what is a 1099-c form

IRS Form 1099-C: What You Need to Know About Taxes on Discharged Debts

Having a credit account in default is never fun. You’ll have to survive debt collectors, negative marks on your credit score, and a ton of stress. If your creditor forgives or cancels your debt, you can set out on the path to recovery, but it’s important to understand the tax implications. For that, you’ll need to get familiar with Form 1099-C.

Do you owe taxes on your discharged debt? The answer depends on your circumstances. Read on to learn:

  • What the 1099-C form is.
  • When to file the 1099-C.
  • The exclusions and exceptions that may relieve you of your tax liability.
  • What to do when you receive a 1099-C.

What is form 1099-C, Cancellation of Debt?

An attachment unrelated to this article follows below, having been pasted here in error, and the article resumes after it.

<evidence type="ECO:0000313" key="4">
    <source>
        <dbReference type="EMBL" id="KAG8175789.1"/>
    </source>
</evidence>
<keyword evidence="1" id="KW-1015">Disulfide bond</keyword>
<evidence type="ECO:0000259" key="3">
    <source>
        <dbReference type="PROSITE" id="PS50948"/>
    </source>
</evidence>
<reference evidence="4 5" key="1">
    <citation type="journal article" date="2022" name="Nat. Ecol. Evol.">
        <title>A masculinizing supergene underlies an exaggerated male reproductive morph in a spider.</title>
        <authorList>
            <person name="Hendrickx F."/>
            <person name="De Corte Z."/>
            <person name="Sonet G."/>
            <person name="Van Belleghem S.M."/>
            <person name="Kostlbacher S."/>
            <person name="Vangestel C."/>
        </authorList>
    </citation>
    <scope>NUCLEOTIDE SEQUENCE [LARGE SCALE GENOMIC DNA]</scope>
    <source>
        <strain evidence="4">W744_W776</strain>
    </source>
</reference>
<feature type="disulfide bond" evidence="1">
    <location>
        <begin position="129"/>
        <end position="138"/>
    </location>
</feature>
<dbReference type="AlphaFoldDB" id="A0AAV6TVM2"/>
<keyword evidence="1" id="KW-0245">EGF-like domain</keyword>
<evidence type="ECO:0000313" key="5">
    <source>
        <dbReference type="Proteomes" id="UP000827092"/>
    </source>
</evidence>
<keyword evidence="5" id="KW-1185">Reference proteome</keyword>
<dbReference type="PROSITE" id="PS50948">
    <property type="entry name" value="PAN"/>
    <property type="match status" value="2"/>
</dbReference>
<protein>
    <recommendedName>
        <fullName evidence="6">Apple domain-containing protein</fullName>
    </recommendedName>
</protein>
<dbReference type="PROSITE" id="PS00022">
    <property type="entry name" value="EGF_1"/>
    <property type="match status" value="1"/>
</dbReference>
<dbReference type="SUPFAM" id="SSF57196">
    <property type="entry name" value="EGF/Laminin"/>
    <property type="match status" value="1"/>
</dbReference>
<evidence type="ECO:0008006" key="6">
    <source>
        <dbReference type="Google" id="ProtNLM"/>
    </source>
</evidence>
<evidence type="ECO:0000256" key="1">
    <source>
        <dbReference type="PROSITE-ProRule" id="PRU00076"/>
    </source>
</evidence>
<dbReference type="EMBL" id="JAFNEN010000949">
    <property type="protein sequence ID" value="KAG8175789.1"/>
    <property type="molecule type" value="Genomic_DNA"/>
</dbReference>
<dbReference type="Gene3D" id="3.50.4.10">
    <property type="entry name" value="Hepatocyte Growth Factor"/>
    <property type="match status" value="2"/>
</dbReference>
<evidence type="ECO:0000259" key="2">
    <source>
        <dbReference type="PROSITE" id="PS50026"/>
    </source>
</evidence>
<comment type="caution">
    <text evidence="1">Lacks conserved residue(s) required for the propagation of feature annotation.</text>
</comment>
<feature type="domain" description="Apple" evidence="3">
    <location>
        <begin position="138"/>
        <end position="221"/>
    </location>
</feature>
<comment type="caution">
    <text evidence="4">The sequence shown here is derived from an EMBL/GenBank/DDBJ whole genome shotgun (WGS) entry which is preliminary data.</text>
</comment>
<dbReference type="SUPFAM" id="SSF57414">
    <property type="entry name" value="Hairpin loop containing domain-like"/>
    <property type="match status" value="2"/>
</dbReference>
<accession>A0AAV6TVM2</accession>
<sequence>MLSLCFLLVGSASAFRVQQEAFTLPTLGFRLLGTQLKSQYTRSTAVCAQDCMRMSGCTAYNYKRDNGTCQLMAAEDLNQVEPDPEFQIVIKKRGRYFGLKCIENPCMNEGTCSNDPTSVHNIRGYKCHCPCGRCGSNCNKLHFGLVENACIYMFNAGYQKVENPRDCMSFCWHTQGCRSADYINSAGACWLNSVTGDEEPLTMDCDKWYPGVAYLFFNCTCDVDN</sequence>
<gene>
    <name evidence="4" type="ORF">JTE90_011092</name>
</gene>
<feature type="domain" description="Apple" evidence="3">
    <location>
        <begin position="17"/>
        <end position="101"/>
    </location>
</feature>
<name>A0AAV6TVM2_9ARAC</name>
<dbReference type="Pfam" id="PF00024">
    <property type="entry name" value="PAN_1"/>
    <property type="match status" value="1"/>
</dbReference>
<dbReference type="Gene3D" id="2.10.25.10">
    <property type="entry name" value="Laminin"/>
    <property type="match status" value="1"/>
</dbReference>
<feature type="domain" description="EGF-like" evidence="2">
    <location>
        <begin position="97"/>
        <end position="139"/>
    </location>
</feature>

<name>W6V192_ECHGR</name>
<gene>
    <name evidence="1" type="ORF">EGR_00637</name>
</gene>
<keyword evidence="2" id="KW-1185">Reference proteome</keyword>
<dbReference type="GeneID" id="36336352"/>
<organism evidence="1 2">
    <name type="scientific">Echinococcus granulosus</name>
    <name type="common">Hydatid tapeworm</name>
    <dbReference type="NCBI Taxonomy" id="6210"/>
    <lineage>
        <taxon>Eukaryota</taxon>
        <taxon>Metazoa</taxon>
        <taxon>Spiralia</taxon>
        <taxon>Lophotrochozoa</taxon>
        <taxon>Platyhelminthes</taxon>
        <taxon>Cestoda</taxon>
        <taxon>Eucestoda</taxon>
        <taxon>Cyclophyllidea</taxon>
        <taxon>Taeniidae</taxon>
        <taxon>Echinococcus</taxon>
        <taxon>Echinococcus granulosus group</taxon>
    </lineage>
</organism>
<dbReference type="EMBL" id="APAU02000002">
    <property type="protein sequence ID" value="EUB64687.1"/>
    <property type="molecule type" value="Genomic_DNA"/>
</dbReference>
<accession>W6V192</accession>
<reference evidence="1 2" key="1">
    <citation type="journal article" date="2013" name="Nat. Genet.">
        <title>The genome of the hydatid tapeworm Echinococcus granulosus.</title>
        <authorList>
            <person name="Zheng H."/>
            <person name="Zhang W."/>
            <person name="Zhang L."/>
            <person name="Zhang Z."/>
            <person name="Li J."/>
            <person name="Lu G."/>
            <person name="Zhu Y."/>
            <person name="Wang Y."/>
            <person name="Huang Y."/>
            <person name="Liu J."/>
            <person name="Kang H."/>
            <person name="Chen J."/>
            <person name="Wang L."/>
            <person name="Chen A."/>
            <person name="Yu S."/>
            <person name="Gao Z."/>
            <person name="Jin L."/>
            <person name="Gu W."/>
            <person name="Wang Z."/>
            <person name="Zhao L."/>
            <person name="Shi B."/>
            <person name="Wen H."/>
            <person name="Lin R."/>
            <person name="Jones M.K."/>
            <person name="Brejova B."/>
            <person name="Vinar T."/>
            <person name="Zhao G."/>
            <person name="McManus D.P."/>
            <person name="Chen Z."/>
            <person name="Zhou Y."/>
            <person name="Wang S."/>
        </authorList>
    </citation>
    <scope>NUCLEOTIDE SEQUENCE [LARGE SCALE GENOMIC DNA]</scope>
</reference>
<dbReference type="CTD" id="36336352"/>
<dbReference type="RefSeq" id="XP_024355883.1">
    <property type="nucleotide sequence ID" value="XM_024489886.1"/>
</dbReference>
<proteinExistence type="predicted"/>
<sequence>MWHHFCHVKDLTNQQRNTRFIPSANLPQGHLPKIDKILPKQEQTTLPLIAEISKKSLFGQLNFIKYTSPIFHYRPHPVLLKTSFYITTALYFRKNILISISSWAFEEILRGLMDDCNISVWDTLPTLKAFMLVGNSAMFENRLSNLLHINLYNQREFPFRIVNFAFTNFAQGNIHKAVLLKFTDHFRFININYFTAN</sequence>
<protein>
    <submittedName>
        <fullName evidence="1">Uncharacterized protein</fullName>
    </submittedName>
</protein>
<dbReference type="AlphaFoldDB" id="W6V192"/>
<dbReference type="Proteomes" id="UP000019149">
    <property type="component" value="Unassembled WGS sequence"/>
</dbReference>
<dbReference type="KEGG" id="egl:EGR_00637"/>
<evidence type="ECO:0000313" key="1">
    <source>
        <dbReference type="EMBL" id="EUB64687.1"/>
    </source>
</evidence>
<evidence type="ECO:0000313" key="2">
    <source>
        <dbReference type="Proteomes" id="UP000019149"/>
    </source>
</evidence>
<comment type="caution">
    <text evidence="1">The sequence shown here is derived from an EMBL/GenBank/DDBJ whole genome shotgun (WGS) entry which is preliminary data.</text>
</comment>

In most cases, canceled or forgiven debt is considered taxable income. If your debt was worth $600 or more, you must file IRS form 1099-C for the amount discharged.

IRS 1099-C form download

If this applies to you, you’ll receive a 1099-C form in the mail. While there are exclusions and exceptions, this is the general rule. Each year, about 4 million 1099-C forms are filed.

Have you received a form or letter from the IRS that you don’t completely understand? Check our comprehensive guide to IRS letters and notices.

Taxes on a discharged debt

Do you have to pay taxes on a discharged debt?

If you received a 1099-C form, your discharged debt is considered taxable income unless you qualify for an exclusion or exception. Note that exceptions apply before the exclusions.


If your debt was discharged under the following circumstances, you won’t have to pay taxes on it.

  • The debt was canceled as a gift, bequest, devise, or inheritance.